Trapping wolves is all too often an exercise in frustration. Since catching that pretty black wolf early in December, the pack has only been back once, and I missed them.
I had several snares set in their trails (which they tend to use each time they come through the area), but the day before they came, a wind storm filled in all of their old tracks. It made me sick to see their new trails going right by 6 of my snare sets. All I could do was set more and keep waiting.
Although the action can be slow with trapping, sometimes you just get lucky. As I was headed out to the cabin to spend the weekend checking and setting lynx traps, I had what I consider to be a very rare and lucky opportunity, even for Alaska. [ Read Full Post ]
With only one day left on my December hunt in Afognak, the weather finally turned in our favor and that night the snow began to fall. When it snows on Afognak, the deer hunting is incredible. Because their food in the forest gets iced over, many of the deer make their way down to the beaches to feed on kelp. Even though it only snowed a couple inches, we went out the next morning with high hopes knowing there would be a lot of bucks about.
Once the deer settle on the beach, some sort of strange mental disconnect occurs. The bigger bucks are still fairly spooky, but as you can see in the video, many deer flat out ignore hunters. Does and fawns will let you walk right up to them on the beach, but in timber they spook with the snap of a branch. [ Read Full Post ]
After ending his December Afognak blacktail deer hunt on a beautiful day, my new hunting buddy Frank was lucky to get out of camp just before the storm hit. Trading spots with him was Wayne Farnsworth, and even though the weather was turning fast, we took it in stride. The north end of Afognak is covered in big timber, looking much like coastal Washington or Oregon. When the weather gets bad, the deer head for the thick forest, and hunting can still be good if you get in there after them.
Wayne came to finish his Super Slam (taking every big-game animal in North America), and wanted to do it with a bow. So that afternoon we started pushing peninsulas and choke points, hoping to nudge a buck within bow range for Wayne. [ Read Full Post ]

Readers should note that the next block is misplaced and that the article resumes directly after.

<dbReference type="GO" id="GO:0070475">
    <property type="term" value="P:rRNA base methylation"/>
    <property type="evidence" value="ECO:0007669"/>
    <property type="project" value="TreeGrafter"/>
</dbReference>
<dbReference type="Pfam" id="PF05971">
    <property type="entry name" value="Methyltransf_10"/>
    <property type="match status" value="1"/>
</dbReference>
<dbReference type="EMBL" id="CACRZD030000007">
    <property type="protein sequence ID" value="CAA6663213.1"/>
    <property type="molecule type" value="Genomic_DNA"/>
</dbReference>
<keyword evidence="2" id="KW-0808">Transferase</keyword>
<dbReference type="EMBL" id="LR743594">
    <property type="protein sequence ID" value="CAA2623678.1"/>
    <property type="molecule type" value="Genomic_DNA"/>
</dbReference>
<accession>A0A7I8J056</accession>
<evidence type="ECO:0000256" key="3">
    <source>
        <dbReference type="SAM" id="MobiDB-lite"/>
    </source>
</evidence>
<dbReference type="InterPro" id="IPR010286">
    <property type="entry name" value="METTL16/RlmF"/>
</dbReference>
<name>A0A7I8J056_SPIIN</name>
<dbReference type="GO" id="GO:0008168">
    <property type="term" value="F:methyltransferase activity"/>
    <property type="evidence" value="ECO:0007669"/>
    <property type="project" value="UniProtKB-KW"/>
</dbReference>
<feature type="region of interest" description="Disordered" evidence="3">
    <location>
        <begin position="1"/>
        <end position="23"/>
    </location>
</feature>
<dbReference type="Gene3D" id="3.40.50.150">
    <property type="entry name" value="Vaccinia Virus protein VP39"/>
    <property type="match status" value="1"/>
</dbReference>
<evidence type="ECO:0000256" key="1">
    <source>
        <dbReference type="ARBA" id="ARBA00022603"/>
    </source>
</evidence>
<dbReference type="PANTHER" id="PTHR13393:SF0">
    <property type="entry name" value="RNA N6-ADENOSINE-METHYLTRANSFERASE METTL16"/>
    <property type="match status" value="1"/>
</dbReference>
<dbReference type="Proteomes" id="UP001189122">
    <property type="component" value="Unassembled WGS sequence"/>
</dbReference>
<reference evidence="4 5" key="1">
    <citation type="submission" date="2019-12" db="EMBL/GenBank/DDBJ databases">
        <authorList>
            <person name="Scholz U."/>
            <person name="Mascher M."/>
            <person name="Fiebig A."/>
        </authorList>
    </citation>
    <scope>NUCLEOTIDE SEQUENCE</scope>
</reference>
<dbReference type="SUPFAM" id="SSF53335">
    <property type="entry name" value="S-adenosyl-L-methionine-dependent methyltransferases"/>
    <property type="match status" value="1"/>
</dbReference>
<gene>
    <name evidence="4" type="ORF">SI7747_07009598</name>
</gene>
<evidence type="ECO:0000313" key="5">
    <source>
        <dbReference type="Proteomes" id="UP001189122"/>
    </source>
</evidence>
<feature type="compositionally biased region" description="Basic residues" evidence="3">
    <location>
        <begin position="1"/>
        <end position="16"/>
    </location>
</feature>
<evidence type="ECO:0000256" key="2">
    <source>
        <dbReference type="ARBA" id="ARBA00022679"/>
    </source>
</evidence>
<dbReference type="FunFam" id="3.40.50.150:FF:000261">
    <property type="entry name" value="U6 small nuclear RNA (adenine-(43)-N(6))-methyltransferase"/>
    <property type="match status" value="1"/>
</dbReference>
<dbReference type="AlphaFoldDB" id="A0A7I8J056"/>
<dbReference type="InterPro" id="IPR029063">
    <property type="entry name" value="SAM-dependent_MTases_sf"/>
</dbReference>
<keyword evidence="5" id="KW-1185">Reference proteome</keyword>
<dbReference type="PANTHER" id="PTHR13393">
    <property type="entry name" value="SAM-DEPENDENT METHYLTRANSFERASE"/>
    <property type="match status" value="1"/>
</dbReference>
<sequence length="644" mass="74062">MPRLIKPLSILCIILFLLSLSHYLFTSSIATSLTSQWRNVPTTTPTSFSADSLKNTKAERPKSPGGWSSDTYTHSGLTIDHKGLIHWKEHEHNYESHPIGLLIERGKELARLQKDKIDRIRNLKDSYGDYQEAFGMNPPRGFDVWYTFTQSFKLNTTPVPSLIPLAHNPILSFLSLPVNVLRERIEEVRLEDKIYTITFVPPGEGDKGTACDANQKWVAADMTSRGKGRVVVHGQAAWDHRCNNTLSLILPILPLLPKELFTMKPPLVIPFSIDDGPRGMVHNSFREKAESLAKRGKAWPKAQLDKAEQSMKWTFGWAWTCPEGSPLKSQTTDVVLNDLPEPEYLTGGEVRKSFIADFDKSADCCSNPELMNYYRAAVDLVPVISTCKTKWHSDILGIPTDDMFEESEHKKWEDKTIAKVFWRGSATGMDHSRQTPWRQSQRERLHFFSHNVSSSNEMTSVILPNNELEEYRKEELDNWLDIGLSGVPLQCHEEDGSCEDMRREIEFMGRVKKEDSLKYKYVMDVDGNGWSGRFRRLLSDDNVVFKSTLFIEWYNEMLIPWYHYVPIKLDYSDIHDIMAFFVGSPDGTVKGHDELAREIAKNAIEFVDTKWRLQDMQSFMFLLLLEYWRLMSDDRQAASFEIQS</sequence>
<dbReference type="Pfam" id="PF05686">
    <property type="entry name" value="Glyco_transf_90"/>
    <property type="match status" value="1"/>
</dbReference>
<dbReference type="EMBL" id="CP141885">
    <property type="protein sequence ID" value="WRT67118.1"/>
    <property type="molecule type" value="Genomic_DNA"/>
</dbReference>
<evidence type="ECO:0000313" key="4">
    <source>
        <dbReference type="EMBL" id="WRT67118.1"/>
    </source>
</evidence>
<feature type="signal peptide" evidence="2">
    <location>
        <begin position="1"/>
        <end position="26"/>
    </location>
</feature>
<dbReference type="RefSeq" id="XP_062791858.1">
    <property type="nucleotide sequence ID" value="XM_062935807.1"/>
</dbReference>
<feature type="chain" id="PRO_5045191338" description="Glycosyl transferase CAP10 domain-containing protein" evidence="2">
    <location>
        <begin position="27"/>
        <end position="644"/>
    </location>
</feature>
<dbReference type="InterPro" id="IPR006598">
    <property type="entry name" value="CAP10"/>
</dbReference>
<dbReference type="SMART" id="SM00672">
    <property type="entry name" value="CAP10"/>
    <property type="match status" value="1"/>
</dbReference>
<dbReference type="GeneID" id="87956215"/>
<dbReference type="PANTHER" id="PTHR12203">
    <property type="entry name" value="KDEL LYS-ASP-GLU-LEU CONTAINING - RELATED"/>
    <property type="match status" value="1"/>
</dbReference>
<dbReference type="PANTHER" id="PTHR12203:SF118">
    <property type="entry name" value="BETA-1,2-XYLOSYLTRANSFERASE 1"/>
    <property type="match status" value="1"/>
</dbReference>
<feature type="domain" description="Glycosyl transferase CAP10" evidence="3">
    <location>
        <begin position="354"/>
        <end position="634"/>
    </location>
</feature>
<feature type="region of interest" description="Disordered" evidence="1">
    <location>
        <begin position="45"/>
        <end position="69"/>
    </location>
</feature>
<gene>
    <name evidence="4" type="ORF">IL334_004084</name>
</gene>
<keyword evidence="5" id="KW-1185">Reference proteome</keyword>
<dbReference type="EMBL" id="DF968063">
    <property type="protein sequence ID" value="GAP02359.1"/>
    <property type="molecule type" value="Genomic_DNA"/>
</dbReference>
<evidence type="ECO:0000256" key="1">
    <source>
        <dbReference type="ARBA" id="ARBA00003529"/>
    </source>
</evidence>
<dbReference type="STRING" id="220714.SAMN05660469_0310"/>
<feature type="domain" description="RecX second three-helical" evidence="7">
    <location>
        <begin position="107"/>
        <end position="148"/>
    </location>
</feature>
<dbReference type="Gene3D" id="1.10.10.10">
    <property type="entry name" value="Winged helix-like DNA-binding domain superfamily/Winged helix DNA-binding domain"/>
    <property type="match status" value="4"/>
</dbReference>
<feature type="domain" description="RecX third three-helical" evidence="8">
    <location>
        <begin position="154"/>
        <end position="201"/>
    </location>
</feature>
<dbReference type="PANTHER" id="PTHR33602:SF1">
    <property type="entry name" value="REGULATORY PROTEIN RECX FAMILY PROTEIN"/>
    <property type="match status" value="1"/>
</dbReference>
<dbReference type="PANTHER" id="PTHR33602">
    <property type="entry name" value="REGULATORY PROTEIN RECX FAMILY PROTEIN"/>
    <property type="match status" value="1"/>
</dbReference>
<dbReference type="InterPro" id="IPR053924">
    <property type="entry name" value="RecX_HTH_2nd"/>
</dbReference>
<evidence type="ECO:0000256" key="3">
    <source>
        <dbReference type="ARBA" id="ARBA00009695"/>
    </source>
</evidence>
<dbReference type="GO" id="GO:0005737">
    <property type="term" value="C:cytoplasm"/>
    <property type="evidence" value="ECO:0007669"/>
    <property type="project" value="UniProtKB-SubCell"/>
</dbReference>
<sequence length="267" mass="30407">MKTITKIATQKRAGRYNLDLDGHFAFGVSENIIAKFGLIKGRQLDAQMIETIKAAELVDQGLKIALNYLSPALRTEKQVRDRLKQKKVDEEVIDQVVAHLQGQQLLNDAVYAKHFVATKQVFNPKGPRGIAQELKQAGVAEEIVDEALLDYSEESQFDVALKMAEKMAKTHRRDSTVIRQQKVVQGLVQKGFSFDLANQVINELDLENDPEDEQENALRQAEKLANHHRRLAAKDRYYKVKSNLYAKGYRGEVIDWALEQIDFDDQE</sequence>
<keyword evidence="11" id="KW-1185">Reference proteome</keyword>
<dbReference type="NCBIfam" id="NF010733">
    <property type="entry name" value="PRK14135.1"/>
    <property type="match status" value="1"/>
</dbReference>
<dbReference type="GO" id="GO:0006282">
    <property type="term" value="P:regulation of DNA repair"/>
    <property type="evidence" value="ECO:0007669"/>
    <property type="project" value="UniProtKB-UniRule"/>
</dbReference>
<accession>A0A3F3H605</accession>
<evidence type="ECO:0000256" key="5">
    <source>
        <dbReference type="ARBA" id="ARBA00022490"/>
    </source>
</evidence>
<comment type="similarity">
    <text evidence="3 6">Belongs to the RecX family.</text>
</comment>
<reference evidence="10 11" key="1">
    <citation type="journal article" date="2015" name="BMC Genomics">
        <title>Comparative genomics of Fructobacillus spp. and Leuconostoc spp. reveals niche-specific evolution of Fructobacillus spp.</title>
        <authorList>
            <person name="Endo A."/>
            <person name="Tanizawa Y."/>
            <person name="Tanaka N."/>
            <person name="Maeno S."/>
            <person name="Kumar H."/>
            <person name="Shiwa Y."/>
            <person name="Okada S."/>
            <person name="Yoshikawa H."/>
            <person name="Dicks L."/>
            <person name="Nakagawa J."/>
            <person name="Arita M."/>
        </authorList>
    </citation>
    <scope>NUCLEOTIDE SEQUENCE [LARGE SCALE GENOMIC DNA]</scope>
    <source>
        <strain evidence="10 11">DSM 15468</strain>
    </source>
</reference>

In my last post I wrote about what sort of calibers are sufficient for brown bear hunting. In this post I'll give you some tips on how to avoid getting mauled while hunting among these critters. Here's the story behind my latest bear run-in, which came about last month while I was deer hunting Afognak Island. [ Read Full Post ]
I’ve heard a lot of opinions on what it takes to kill a brown bear, and most of the cartridges I hear guys talking about would dislocate my shoulder.
During my week at Afognak Wilderness Lodge, I had plenty of time to talk about all kinds of stuff like that with guide Luke Randall. And if anyone knows what kind of firepower is necessary to kill a brown bear, it's Luke. [ Read Full Post ]
For most people, all they know about wolves is what they see on TV. They learn that wolves are majestic, dominant predators with unmatched intelligence in their domain (which is true). Unfortunately they are also told that wolves are compassionate to one another, they kill only to survive, and they kill only weak and sick animals. They’re also told wolves never attack humans.
It churns my stomach every time I see one of these shows because I can see that it portrays wolves from a specific angle and doesn’t tell the whole story. By spending days on end in the bush, hunting and trapping, I’ve seen both sides of the wolf. So, here are a few hard truths that you won’t get from a nature show. [ Read Full Post ]
Well, in the last post where I was getting my wolf traps set in preparation for a pack that has been using my trail, I said I would keep you updated. I just didn’t realize things would happen this quickly.
As I rode my snowmachine up my trapline last week, I was very excited when I saw the narrow band of wolf tracks, a telltale sign of a pack walking single file. As I closed the next half-mile to where my traps were set, my stomach churned and mind raced.
By the time I actually got close to my traps, my heart was pounding but my excitement turned to sickness as I saw a wolf had stepped on the jaw of one of my blind sets, one inch from hitting the pan.
Strike one. [ Read Full Post ]